Most supermarkets (e.g. Coop , Migros , Denner , Volg , Spar , Aldi , Lidl , Rewe , Edeka , Hofer , Billa ) and organic supermarkets ( Denn's Biomarkt , Alnatura ) have lemon juice on offer all year round, including organic quality. You can find it bottled in small plastic or glass bottles. Whether it is direct juice or juice from concentrate should be stated on the product. In addition, you can find lemon juice in some shops in the form of pure drinkable fruit juice - mixed with water , pulp and sugar . Some juices contain added antioxidants, which should also be clear on the packaging.

The availability of lemon juice varies depending on the size of the store, catchment area, etc. Our recorded food prices for the DA-CH countries can be found above under the ingredient image - and by clicking you can see their development at different suppliers.

Storage tips

How long does freshly squeezed lemon juice last? Freshly squeezed lemon juice will last in a sealed container in the fridge for about two days. Lemon juice purchased in bottles should be kept in the fridge after opening and used within a week. Watch for the juice to change color and become cloudy. Lemon juice can also be frozen, e.g. in an ice cube tray.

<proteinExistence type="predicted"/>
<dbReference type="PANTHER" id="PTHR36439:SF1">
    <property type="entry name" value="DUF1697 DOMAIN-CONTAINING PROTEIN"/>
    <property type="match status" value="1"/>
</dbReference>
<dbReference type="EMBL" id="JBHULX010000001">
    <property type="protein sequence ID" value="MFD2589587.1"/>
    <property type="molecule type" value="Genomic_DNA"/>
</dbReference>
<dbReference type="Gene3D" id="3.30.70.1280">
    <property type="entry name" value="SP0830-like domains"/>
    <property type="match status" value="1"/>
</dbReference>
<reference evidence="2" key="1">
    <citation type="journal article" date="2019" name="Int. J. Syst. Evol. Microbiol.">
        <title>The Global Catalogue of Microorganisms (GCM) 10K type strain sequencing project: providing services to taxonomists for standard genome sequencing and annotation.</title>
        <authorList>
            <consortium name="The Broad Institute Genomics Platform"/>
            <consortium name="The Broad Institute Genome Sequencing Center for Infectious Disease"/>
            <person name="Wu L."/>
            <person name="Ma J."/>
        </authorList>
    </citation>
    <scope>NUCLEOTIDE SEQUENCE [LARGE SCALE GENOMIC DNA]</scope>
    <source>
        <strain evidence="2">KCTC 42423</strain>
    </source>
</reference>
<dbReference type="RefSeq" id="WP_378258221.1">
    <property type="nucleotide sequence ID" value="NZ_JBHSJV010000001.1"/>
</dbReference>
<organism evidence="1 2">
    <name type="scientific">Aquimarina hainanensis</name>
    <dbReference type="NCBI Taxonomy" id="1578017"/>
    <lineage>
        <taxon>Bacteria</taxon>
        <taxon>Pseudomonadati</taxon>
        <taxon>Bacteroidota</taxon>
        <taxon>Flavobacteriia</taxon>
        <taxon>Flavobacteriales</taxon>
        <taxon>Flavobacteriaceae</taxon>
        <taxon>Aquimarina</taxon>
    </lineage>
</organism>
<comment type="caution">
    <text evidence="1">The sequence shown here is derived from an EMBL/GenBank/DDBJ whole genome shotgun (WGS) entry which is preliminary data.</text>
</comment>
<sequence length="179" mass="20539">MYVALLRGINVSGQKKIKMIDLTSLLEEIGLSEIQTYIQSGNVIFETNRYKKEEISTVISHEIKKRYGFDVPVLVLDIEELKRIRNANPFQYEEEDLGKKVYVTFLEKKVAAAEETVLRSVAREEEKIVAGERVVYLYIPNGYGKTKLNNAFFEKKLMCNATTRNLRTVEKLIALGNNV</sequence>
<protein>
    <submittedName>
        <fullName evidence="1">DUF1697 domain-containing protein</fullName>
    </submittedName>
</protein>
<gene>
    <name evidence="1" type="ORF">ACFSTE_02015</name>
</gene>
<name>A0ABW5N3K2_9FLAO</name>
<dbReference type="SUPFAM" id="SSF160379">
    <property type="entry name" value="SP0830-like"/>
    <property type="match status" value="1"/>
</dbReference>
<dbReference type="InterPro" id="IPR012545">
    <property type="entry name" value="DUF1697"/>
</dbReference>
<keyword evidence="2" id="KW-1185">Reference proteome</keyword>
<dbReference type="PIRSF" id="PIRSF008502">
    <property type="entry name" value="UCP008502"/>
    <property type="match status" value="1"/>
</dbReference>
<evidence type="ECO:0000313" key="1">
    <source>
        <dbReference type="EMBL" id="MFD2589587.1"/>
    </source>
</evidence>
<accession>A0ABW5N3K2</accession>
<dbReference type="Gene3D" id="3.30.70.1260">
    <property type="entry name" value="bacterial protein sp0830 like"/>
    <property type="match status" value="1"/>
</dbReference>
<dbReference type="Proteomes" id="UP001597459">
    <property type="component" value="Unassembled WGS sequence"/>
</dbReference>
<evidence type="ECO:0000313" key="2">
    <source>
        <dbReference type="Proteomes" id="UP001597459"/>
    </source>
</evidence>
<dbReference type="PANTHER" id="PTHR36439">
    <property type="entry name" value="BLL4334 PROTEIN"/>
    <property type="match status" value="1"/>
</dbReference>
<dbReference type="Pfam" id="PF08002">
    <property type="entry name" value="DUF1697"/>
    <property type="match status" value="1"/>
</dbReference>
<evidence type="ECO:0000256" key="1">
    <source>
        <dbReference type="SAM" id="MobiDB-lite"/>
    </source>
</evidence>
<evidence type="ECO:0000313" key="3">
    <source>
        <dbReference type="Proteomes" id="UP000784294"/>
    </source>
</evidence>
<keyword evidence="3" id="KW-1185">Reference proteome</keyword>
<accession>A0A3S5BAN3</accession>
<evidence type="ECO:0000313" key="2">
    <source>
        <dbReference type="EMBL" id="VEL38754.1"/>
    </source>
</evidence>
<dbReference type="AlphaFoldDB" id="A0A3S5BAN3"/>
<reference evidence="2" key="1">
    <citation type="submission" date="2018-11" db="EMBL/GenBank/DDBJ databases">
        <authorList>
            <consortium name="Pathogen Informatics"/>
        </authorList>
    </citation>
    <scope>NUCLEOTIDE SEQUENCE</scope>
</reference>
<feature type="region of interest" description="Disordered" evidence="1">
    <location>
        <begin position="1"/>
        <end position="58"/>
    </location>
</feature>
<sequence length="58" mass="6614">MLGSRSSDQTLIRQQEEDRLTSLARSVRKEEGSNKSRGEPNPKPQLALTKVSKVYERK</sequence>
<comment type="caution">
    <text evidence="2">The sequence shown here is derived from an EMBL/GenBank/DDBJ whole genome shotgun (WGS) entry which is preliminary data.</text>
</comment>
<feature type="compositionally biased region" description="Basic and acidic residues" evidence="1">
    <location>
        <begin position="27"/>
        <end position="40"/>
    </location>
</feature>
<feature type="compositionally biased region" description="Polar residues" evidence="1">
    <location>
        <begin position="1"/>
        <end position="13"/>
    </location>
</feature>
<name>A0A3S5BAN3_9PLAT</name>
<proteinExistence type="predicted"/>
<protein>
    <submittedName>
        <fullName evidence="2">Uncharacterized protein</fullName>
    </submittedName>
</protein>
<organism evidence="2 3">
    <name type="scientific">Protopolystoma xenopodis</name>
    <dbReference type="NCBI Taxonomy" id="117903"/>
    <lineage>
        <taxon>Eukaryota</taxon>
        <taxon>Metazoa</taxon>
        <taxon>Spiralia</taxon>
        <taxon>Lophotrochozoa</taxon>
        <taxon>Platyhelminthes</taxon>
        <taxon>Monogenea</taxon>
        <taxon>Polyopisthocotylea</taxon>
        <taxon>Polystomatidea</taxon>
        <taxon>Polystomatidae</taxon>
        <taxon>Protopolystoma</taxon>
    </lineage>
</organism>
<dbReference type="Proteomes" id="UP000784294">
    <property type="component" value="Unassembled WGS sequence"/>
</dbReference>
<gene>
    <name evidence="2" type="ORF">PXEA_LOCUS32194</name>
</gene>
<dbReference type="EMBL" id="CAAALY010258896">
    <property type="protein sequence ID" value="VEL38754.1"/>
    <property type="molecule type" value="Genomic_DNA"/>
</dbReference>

Ingredients - Nutritional values - Calories

Does lemon juice have calories? The energy content of lemon juice (raw) is 22 kcal per 100 g. The protein content is low at 0.35 g/100g and there is also hardly any fat at 0.24 g/100g. It contains 6.9 g/100 g of carbohydrates, of which 2.5 g is sugar. The fiber content is 0.3 g/100 g. 2 The following are three notable lemon juice nutrients.

Does lemon juice contain vitamins? With 39 mg/100g (48% of the daily requirement), lemon juice is rich in vitamin C (ascorbic acid) . Lime juice contains slightly less at 30 mg/100g, orange juice slightly more at 50 mg/100g. Significantly more vitamin C can be found in yellow bell peppers (184 mg/100g). 2

Lemon juice also contains 20 µg of folate (folic acid) per 100 g (10% of the daily requirement). Sauerkraut juice has a comparable content (13 µg/100g). Lime juice contains slightly less (10 µg/100g) and orange juice slightly more (30 µg/100g). Yeast extract (spice paste) contains a lot of folate (3786 µg/100g), but only small amounts are used. 2

Potassium is also included, but only 103 mg/100g, which corresponds to 5% of the daily requirement. The content is comparable to grape juice (104 mg/100g) and apple juice (101 mg). Fennel seeds contain a lot of potassium (1694 mg/100g). 2

The most important organic acid in lemon juice is citric acid (approx. 74 g/l), which accounts for more than 90% of the total acids in the juice. 3